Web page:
Gold rush may­hem

The Denver Post - - LIFE & CULTURE - By San­dra Dal­las

Gold! Mad­ness, Mur­der, and May­hem in the Colorado Rock­ies

By Ian Ne­ligh (West­winds Press) Colorado was founded on gold. In 1859, some 100,000 peo­ple joined the rush to the Rock­ies, and in a cou­ple of years, they had filed nearly 15,000 claims. Those gold­seek­ers are long gone, of course. Today, only one com­mer­cial gold mine — New­mont’s Crip­ple Creek ven­ture — op­er­ates in the state. Still, gold will al­ways at­tract prospec­tors.

In “Gold!”, Ian Ne­ligh, ed­i­tor of the Clear Creek Courant in Idaho Springs re­counts the story of the Colorado gold rush, bring­ing it for­ward to con­tem­po­rary times, meld­ing the old and the new. He tells about the men who still moil for gold in the Colorado Rock­ies.

With the ex­cep­tion of the 1980s, when heap leach­ing re­vived the old mine dumps, gold min­ing pretty much died out at the be­gin­ning of World War II, when the gov­ern­ment shut down the mines as nonessen­tial. By then, gold’s hey­day was long over and the few mines still in op­er­a­tion were run by skele­ton crews. Ne­ligh tells of a group of min­ers in the 1930s who dis­cov­ered a vug (a de­posit of al­most pure gold) in the La­mar­tine mine near Clear Creek. They wanted to high- grade it and thus kept the vug a se­cret from their su­per­vi­sor. The su­per­vi­sor spot­ted it, how­ever, and to their sur­prise, he sug­gested they form a pact to steal the ore. When he turned around, he dis­cov­ered the min­ers hold­ing rocks, ready to brain him if he threat­ened to tell on them.

Ne­ligh writes of con­tem­po­rary prospec­tors who use metal de­tec­tors or search the streams. One fel­low has 50 ounces of gold that he’s panned and stored in a safe. It’s not the sell­ing of the gold that counts, his friend says, then adds in an age-old adage, “It is about the find­ing.”

Talk­ing Ma­chine West: A His­tory and Cat­a­logue of Tin Pan Al­ley’s Western Record­ings, 19021918

By Michael A. Amund­son (Univer­sity of Ok­la­homa

Press)

Not long af­ter Frederick Jack­son Turner de­clared the Amer­i­can fron­tier closed, Amer­i­cans de­vel­oped a nos­tal­gia for the West. “The Vir­ginian” was pub­lished, and Tin Pan Al­ley dis­cov­ered western songs. These were not the songs the cow­boys sang to the cows on trail drives, how­ever, but Broad­way’s im­age of the pass­ing fron­tier.

The lyrics that emerged from wax cylin­ders and one-sided records were filled with nos­tal­gia and lovelorn angst. They were of­ten racist. How else to ex­plain “Lit­tle Ar­row and Big Chief Grease­paint” or “I’m a Yid­dish Cow­boy?” Vir­tu­ally all the songs mis­rep­re­sented Amer­i­can In­di­ans, por­tray­ing them as no­ble red­skins or drunken sav­ages. Still, there were a cou­ple of mem­o­rable songs that came out of that era. They in­clude “Red Wing” and “Rag­time Cow­boy Joe.”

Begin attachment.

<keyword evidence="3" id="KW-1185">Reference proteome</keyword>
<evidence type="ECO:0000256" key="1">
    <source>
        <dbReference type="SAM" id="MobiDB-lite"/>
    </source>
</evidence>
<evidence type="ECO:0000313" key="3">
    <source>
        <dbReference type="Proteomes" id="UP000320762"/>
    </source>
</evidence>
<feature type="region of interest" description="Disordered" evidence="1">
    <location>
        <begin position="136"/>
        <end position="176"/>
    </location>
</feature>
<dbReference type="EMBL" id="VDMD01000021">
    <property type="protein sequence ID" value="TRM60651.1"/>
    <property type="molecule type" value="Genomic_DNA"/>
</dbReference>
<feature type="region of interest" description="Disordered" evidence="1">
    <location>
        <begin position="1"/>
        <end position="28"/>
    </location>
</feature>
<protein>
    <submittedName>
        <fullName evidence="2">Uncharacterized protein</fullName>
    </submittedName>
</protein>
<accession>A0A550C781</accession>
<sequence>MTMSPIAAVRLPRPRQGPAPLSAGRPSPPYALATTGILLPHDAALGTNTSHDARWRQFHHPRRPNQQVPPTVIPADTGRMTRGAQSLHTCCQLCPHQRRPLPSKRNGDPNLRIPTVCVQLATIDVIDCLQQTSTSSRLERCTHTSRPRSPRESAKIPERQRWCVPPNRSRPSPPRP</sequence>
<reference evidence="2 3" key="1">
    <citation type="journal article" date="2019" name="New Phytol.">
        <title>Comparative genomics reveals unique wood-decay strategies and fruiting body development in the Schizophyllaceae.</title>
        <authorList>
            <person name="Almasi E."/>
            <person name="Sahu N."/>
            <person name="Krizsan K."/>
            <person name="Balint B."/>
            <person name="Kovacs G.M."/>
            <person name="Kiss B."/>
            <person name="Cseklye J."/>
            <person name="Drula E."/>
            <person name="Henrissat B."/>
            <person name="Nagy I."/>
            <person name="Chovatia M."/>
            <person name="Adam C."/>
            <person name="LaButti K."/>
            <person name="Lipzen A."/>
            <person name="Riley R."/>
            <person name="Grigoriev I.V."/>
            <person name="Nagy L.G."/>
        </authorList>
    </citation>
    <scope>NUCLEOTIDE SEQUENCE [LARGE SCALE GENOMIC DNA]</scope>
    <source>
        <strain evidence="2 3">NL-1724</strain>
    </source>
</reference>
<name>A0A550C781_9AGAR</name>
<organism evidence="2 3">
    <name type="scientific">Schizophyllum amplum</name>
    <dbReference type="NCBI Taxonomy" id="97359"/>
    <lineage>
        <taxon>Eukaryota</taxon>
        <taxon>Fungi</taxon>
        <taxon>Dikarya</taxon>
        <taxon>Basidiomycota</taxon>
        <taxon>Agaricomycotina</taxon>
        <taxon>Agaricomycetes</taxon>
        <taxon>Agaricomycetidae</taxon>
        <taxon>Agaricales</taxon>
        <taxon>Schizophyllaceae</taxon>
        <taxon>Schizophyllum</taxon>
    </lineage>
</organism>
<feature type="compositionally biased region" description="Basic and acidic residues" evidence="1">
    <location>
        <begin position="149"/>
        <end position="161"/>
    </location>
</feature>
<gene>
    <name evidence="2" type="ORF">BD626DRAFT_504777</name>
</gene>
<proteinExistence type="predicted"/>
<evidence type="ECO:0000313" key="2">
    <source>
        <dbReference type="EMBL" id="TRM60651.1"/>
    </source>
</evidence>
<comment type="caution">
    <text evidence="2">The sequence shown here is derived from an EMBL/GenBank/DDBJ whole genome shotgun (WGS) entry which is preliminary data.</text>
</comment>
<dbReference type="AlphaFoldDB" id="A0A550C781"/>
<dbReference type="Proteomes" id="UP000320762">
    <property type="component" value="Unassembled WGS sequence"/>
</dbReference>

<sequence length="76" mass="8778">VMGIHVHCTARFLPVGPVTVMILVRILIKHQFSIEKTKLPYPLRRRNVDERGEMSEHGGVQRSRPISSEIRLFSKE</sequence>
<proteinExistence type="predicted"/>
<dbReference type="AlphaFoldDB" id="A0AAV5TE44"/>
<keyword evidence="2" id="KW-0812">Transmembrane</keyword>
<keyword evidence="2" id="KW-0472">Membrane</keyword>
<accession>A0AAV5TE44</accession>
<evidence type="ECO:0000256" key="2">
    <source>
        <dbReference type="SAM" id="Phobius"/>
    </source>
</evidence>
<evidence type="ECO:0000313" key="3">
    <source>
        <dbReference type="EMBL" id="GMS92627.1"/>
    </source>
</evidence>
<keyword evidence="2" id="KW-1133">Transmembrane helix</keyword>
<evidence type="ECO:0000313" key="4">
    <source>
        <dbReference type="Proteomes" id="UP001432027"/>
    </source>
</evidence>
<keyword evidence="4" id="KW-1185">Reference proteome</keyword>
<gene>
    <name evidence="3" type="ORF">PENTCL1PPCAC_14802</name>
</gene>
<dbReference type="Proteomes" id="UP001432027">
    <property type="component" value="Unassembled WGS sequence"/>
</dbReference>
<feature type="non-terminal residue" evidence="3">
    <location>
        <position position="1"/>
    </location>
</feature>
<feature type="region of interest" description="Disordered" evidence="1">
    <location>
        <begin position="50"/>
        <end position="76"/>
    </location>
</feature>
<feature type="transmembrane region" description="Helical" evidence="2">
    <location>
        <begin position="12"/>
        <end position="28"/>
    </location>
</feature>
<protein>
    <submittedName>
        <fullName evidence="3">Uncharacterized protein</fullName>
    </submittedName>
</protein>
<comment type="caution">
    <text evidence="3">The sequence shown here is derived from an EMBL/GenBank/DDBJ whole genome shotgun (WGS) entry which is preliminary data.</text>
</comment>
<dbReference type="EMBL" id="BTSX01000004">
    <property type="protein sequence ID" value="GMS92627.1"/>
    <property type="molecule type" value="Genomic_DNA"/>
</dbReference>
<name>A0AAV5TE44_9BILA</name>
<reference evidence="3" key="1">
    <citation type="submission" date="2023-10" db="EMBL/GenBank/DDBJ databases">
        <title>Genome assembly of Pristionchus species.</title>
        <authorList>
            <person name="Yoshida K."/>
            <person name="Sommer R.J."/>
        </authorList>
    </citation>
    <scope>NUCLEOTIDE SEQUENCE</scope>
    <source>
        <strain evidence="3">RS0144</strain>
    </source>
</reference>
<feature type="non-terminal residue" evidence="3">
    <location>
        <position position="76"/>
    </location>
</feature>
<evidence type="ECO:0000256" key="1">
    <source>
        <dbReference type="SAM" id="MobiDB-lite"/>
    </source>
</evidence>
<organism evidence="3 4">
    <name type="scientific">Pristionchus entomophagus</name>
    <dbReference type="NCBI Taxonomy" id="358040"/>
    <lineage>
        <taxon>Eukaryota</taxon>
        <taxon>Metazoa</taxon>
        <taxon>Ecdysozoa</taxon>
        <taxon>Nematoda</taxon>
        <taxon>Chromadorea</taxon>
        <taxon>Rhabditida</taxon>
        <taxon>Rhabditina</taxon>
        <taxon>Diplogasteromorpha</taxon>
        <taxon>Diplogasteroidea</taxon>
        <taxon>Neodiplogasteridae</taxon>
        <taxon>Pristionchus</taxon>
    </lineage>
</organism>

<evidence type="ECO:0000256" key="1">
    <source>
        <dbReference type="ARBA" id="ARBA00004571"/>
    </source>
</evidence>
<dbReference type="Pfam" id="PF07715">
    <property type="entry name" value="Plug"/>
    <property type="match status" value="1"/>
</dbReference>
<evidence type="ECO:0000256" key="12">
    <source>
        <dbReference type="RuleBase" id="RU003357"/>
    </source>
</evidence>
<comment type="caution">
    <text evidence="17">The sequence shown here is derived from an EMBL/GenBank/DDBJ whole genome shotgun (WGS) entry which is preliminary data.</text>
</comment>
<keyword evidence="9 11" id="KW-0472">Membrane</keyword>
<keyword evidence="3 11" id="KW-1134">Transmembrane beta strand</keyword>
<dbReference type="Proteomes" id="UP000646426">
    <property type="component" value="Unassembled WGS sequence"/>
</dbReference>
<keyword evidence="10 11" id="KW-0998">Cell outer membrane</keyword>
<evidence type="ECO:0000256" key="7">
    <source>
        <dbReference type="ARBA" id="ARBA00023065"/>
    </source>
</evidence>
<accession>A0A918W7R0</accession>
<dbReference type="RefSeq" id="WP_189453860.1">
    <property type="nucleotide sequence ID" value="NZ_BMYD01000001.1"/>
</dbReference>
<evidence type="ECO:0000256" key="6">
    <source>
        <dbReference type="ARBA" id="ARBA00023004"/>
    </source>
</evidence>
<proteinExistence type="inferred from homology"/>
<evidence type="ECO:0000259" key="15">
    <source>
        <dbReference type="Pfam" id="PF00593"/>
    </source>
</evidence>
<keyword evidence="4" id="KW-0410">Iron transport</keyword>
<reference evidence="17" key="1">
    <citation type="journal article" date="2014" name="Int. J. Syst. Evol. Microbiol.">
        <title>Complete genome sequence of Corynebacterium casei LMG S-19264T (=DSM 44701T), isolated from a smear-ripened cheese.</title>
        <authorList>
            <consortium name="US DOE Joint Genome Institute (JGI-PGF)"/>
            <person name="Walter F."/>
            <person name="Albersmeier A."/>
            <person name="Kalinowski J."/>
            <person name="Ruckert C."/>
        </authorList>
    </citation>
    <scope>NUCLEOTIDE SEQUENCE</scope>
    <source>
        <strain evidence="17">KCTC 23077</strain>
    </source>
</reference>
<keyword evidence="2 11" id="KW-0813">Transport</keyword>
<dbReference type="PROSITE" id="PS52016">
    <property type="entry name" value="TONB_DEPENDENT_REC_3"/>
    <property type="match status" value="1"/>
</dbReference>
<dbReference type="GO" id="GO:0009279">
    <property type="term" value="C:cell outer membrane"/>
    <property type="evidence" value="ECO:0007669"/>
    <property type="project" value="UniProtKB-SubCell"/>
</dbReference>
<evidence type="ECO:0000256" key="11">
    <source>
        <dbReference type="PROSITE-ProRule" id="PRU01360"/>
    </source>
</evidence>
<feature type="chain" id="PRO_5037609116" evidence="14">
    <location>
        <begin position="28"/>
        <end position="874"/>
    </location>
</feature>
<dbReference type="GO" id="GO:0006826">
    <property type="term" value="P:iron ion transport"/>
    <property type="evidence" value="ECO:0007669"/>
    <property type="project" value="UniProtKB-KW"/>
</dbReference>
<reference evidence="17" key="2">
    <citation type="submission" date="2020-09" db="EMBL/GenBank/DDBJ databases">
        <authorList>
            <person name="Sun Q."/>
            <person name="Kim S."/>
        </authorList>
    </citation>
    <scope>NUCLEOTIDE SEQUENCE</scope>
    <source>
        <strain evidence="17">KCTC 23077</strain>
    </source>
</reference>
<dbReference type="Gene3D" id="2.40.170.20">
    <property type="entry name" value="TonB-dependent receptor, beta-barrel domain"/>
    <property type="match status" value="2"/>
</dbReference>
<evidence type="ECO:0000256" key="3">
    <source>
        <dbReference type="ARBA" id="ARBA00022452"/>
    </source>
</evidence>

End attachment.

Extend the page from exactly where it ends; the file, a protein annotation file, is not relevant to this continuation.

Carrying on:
Au­thor Michael A. Amund­son be­came in­ter­ested in early western hit tunes af­ter buy­ing a 1906 Edi­son Home cylin­der phono­graph, which played wax cylin­ders. The songs on them were recorded in stu­dios, and only the hearti­est singers per­formed, since songs had to be recorded from be­gin­ning to end in one take; there was no splic­ing. The singer had to per­form all day long in an air­less stu­dio. That meant pow­er­ful lungs. En­rico Caruso was one of the best at singing for record­ings. So was Billy Mur­ray, who grew up in Den­ver in the 1880s and worked at the Over­land Park Race­track.

“My Pony Boy” was the era’s big­gest hit, and “Red Wing” was the most pop­u­lar of the In­dian love songs. (Its sheet mu­sic il­lus­tra­tion of an In­dian maiden in a feather head­dress is clas­sic.)

Amund­son’s love af­fair with the Tin Pan Al­ley West is ev­i­dent in this over­sized book with its lav­ish il­lus­tra­tions. The au­thor gives a his­tory of talk­ing ma­chines and song­writ­ing, then de­tails 54 western songs, with sheet-mu­sic re­pro­duc­tions.

Land on Fire

By Gary Ferguson (Tim­ber Press)

In his pro­logue to “Land on Fire,” out­doors writer Gary Ferguson tells that fire is one of the most dev­as­tat­ing forces in na­ture but also “a pow­er­ful agent of heal­ing, a mighty wand that wipes the land free of disease and insects and fallen tim­ber to cre­ate a stage for … new flushes of life.”

In a com­pre­hen­sive but highly read­able look at wild­fires in the West, Ferguson writes that wild­fires are in­creas­ing in both num­ber and in­ten­sity, due to cli­mate change and pop­u­la­tion growth. Nine out of 10 fires are started by hu­mans, and of the West’s 120,000 wild­fires a year, some 10,000 are set in­ten­tion­ally. So Smokey Bear (that’s his real name, not Smokey The Bear) is right when he warns that only you can pre­vent for­est fires.

If the fire dan­ger is in­creas­ing, so is the tech­nol­ogy in fire­fight­ing. Fire­fight­ers no longer just show up at the site with shov­els in hand. They are ap­praised ahead of time about the di­rec­tion of the fire and the fuel source, which can be de­ter­mined by smoke. Team lead­ers have the lat­est tech­nol­ogy and train­ing to de­ter­mine how to fight the blazes.

For­est man­age­ment has changed over the years. “Be­cause of ear­lier sup­pres­sion poli­cies, a stag­ger­ing 300 mil­lion acres of western forests are today suf­fer­ing from un­nat­u­rally heavy fuel loads,” Ferguson writes. Light­ning, a cig­a­rette butt or sparks from a chain saw can set off a blaze that can de­stroy hun­dreds of acres.

In a small but fact-filled book with dozens of pho­to­graphs, Ferguson tells about how and why fires are started and fought. There are even ar­son dogs that can de­tect the source and cause of a fire. He also dis­cusses fire preven­tion and the af­ter­math of fires, in­clud­ing the ben­e­fi­cial ef­fects of scour­ing the land. Within days af­ter a blaze, new growth springs up, in­clud­ing an aptly named flower called fire­weed.

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